Although all these factors—the ascension of youth culture, the relaxation of prohibitions against sex and violence in the movies, the validation of ethnicity and ordinariness in the name of truthfulness—had a part in shaping film performances in the late 1960s and 1970s, arguably the most significant cultural influence on actors’ conceptualization of and preparation for their roles was the self-actualization movements that proliferated during the years in question. The cultural imperative [was] to explore and develop the self.
EST and Esalen and self-help books everywhere—and, alongside, exploratory movies. Levinson continues: “…the creation of characters who evinced emotional truth was, increasingly, the measure of a good performance.”
I would add to what Levinson asserts. What happens in 1970s New Hollywood, with Jack Nicholson and Warren Beatty as thespian kings, is the demise of the traditional hierarchical relation of director and actor. Post-1960s, they are big-headed equals. They are off-screen male buddies, drinking, doing drugs, cavorting. The performances are in every way collaborative, with indulgent actor and director as joint “auteur.”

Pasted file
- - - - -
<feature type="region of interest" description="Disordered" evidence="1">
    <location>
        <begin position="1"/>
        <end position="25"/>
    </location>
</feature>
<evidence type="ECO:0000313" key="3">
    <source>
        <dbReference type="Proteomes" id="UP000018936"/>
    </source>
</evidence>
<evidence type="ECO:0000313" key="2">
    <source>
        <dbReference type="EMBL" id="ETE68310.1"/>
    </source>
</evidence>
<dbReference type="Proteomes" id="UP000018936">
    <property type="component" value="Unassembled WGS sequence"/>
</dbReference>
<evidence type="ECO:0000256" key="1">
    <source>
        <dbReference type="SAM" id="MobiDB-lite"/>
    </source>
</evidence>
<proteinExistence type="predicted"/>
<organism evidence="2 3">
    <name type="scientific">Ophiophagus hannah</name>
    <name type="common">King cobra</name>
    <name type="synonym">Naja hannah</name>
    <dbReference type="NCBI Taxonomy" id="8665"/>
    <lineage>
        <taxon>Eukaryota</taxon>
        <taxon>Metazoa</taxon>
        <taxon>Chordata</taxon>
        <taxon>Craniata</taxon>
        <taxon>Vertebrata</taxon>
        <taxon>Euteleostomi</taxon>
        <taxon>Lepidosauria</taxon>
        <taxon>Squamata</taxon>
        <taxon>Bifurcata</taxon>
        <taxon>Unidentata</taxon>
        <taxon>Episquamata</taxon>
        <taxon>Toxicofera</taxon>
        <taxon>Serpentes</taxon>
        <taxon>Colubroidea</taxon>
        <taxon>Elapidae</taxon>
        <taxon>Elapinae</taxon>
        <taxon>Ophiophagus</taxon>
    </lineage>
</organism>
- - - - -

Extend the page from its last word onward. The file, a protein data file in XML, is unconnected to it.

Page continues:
I’m in agreement with Donna Perbody that the 1980s are not quite the cultural wasteland in filmmaking that the era is thought to be. But I’m perplexed understanding why she chooses to see this time period through the lens of “three modes of acting—transformation, excess, the ensemble.” Transformation and excess are parallels, but ensemble? A “mode of acting?” I don’t think so. Yes, the Brat Pack is an ensemble but there are ensembles in every era. Think the wide-ranging career of director Howard Hawks. What’s different about ensembles in the 1980s? There is no explanation. Even discussing transformation, Perbody fails to contextualize. Why is she not writing at length about the coming out of gays and lesbians in that period, and also the zeitgeist of gender-bending and gender fluidity?